Florida's charter school application process is changing and may have a lasting impact for districts
School districts will still serve as sponsors and ultimately be in charge of monitoring the charter schools once they're approved.
This spring's legislative session brought huge changes to Florida's education system —including to how charter schools are approved.
Beginning July 1, Florida's school districts will no longer be the sole arbiter of the permitting process for charters.
The state's new Charter School Review Commission will be able to approve applicants. Previously, districts controlled the process.
According to the new law, the state Board of Education will select seven members who have charter school experience; the Senate will confirm them; and the state Education Commissioner will appoint the chair.
The establishment of this commission could have varied effects on districts across the state.
Cinzia DeLange is the director for the Charter Office for Hillsborough County Public Schools. She said that while prospective schools will be able to go through the Charter School Review Commission, they can continue to go through districts as well.
"I think it will add an extra layer for us if they don't come through us," she said. "We're hoping that they will come through us, because all the schools that apply and get approved, we always establish a very good relationship."
DeLange said that no matter who the school decides to go through, the standard procedures will be used to evaluate applicants. Additionally, districts will be required to still serve as schools' sponsors and ultimately be in charge of monitoring them.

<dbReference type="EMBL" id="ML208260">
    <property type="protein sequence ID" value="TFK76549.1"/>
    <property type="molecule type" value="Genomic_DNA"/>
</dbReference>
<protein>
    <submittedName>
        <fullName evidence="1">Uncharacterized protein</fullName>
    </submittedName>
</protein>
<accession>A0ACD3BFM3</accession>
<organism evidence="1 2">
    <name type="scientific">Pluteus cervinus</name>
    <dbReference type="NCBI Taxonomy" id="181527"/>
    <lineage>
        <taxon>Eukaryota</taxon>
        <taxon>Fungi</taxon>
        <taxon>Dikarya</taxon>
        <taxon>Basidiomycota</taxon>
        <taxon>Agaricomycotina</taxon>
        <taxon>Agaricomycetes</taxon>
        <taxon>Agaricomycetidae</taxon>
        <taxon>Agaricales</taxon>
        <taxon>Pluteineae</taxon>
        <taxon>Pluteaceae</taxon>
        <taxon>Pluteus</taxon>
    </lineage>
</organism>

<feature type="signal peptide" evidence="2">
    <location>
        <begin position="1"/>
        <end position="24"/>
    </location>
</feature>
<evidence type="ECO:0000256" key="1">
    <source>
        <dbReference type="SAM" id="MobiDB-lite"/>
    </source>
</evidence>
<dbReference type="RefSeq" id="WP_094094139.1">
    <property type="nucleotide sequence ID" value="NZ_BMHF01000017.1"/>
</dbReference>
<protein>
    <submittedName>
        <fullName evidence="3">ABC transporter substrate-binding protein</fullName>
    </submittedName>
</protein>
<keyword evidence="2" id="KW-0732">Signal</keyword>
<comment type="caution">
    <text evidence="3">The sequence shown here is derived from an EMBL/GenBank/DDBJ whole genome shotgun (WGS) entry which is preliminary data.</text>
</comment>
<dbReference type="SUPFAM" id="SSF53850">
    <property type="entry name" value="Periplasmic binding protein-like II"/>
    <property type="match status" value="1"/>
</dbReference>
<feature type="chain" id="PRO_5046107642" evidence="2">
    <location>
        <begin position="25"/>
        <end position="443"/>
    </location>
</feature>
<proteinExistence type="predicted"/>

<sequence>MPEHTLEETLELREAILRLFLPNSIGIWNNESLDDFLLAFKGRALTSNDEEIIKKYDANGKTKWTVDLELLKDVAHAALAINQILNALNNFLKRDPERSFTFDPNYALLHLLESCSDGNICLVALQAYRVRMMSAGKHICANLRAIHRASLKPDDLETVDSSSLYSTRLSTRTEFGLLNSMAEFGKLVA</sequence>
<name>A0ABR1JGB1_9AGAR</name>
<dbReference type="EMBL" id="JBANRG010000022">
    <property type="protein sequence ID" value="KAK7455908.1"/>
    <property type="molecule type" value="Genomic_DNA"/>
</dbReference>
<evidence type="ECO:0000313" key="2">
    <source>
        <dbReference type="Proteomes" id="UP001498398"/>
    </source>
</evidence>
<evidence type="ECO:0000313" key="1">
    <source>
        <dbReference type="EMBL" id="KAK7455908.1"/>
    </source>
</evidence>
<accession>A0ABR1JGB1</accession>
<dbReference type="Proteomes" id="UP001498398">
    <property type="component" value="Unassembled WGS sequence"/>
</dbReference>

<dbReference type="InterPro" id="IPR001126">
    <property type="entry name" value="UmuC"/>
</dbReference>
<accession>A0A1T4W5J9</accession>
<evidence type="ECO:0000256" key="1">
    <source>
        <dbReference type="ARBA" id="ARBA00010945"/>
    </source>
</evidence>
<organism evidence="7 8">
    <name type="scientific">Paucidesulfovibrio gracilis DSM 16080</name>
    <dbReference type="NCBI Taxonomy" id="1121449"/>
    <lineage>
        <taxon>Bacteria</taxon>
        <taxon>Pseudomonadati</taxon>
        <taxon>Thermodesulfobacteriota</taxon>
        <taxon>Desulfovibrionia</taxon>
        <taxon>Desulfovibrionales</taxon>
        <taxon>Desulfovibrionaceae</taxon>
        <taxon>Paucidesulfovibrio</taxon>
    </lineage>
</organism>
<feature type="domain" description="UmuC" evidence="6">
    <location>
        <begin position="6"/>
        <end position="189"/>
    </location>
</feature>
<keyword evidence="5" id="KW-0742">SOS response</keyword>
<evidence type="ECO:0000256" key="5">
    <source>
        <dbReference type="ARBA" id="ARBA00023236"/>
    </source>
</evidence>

She's unsure of what the impacts of the new system will be, and if it may change which schools receive approval.
"I can't really say because we have no precedence on this," she said. "We'll just have to wait and see. I trust that the procedures and processes that are already in play will work in favor of the students."
DeLange said if applicants decide to go through the state Department of Education, the state will still be required to inform the district and allow them to provide feedback.
The shift has been criticized by some state and national education organizations, including the National Association of Charter School Authorizers.
The group said that having multiple authorizers can be a good thing — but added that allowing the state to approve applicants and turn over the final authorizations to local districts isn't advisable.
"By removing the discretion from local districts to review charters, local district authorizers would then have little incentive to implement the principles and standards of authorizing, and we fear they would invest less in the process, leading to a decrease in district capacity and commitment," the group said in a release. "This is a bad idea since research shows that an authorizer’s commitment and capacity are essential to strong charter schools."